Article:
My Turn: New Hampshire’s winter that wasn’t

For the Monitor
Friday, March 04, 2016
Remember the winter of 2014-2015, when we all thought spring would never come? When the big storms started early and ended late, and we were up to our eyeballs in mounting snows? When for months the town plow went by day and night, its drone muffled by the deep banks on the sides of the road, and you shelled out a fortune to the neighborhood plow guy to clear your driveway so you could get out in case of fire? When everyone waddled around in goosedown, looking like Nanook of the North? When you couldn’t find your car in the supermarket parking lot, where every car looked like a hippo just out of a mud wallow?

Where we live, we had a 72-hour power outage around Thanksgiving, and that meant firing up the kitchen wood stove and tending it every two hours, night and day, and digging out the lanterns and candles. It was all enough to make you consider shoving your mate down the cellar stairs.

Meanwhile, our neighbor, a global-warming denier, was ecstatic, crowing, “So much for global warming!”

Last year, by the end of the season, Concord had endured 92 inches of snow. This winter, by the end of February, the snow total in Concord was 24 inches. (Our denier neighbor has been curiously quiet.)

This winter, everyone’s babbling happily about the “open” winter, though most add – as if tossing a pinch of salt over their shoulders – “We’ll pay for it later!” We guess they fear next year could be another 92-incher, or worse.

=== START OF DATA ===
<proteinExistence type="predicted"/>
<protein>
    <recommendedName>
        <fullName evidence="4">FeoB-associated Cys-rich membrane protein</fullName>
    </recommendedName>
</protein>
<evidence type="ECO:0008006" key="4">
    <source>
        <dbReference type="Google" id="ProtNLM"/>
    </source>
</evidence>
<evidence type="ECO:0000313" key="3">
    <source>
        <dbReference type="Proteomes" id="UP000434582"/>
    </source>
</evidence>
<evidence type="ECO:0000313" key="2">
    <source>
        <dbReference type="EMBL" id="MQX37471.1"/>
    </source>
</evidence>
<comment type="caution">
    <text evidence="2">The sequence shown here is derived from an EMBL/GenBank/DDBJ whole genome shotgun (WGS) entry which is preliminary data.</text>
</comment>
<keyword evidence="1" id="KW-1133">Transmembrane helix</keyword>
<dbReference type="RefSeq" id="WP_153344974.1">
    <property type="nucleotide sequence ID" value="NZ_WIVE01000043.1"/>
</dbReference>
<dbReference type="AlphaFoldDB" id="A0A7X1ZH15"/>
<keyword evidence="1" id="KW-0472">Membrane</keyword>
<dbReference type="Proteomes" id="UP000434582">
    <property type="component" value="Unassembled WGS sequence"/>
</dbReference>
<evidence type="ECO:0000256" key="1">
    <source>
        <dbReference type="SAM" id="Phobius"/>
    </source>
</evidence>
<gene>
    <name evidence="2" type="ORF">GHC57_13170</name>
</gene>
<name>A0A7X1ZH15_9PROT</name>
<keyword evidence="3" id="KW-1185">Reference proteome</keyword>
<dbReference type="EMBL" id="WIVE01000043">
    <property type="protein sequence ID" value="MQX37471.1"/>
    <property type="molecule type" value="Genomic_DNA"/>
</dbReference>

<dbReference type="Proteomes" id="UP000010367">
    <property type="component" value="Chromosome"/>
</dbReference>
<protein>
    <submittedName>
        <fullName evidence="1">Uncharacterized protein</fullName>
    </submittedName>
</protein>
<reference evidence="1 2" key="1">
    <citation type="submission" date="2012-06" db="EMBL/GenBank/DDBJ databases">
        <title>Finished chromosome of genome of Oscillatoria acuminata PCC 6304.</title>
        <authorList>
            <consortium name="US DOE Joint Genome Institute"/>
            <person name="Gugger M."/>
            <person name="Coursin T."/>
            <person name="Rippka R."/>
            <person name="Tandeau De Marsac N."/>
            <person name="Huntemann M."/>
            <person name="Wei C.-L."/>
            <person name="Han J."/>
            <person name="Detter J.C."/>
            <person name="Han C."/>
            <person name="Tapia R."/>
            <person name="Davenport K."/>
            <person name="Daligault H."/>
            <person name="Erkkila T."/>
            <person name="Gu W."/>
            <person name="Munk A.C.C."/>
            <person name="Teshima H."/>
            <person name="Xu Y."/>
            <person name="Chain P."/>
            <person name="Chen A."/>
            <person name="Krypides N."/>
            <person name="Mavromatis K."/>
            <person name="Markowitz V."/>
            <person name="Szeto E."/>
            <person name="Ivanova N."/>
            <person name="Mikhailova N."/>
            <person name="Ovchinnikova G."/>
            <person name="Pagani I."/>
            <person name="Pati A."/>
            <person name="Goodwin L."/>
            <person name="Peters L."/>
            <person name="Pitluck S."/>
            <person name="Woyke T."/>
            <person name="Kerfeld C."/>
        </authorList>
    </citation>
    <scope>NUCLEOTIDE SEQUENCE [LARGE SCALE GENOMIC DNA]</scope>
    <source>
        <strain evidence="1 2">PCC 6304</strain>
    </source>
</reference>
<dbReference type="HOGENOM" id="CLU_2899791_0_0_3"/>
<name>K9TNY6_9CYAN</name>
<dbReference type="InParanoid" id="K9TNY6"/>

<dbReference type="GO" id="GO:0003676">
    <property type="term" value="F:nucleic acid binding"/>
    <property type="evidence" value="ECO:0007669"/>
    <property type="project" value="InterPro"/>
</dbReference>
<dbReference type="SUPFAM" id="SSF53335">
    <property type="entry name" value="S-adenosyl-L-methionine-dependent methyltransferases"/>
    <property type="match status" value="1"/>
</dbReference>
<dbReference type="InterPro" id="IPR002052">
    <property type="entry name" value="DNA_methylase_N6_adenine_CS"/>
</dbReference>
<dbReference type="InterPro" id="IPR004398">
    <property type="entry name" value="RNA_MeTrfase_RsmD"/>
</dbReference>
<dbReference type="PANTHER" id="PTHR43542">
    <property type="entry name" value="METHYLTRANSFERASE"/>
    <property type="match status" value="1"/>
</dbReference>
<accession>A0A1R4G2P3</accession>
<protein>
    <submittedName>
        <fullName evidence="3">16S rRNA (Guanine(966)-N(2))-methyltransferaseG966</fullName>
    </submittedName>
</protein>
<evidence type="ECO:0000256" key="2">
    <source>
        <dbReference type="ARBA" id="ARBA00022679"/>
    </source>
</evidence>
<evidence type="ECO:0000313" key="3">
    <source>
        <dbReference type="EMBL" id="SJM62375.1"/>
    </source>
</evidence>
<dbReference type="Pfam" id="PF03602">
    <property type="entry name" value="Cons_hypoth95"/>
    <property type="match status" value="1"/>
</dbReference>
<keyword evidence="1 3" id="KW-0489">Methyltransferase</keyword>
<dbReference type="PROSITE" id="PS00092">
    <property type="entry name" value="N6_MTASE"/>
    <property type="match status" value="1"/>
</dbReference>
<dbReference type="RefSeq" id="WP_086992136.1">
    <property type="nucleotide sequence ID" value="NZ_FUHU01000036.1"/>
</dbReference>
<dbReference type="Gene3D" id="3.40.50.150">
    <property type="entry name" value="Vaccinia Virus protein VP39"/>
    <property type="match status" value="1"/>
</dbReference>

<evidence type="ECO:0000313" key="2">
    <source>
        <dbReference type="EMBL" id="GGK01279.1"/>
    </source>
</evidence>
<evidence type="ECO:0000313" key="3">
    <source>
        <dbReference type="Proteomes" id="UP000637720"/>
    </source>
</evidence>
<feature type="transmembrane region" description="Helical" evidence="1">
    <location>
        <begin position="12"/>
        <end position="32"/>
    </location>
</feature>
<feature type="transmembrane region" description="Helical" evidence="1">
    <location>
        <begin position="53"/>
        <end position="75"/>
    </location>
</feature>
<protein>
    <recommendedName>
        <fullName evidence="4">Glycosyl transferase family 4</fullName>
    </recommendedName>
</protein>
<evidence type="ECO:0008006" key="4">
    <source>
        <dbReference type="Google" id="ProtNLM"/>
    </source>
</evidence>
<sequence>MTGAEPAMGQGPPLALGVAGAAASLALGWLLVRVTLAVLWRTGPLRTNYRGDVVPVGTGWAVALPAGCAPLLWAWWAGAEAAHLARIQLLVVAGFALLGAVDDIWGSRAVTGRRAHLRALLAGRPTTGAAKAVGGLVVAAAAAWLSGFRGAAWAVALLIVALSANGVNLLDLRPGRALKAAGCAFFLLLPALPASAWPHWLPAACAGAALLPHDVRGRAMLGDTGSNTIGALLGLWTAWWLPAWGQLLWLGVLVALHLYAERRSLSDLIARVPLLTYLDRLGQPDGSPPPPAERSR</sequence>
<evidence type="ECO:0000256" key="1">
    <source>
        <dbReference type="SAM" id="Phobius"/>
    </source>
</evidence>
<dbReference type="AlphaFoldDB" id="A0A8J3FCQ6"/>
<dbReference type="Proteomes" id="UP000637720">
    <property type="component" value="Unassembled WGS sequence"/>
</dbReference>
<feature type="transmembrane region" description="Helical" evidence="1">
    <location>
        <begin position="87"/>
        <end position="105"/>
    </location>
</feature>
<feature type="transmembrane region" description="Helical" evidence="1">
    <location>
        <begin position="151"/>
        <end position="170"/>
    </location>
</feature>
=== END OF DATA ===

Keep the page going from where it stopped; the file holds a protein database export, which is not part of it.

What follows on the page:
This winter we’ve walked in the woods without having to thrash with snowshoes, and hardly touched the woodpile in the cellar. One day in mid-January, a guy jogged by the house in nothing but shorts, sneakers and a baseball cap on backward – a sight so rare I wondered if he was a perv scoping out the ’hood.

So there’s been little snow to fuss about. But we have caught (so far) nine mice down cellar, all around the woodpile. Seven of the nine died instantly, but two poor wee things lingered with broken necks, and hobbled hither and yon across the cellar floor, dragging their traps behind them.

Our denier neighbor lives in an ancient house full of cracks and holes, and this winter she’s had all manner of animal invaders: mice in cupboards, raccoons and porcupines in the woodshed attached to the house, a rat in the cellar, one that died over the kitchen ceiling, and another that died in a wall (blecch!). Because she doesn’t want to kill any living creature (well, except maybe dog ticks and the dreaded, sesame-seed-size lyme-disease-carrying black-legged ticks, and blackflies and mosquitoes – and, soon come ZIKA!), she has a room crammed full of Havahart traps in all sizes.

Well, the seas are rising, and the planet’s cooking up, and who knows what next winter will bring. We’re 860 feet up here, so when the water in the nearby rivers starts to creep up our hill and we can’t get out to gather food, we figure we can plant the praties in the field behind the house, and when the end time comes we can get in the kayaks and paddle off into the choking smog.

But our denier neighbor, if she figures to save all those animals, will have to build an ark. Any way you figure, we’re gonna pay for this mild winter.

(Jane Wingate lives in Strafford County. Her website is

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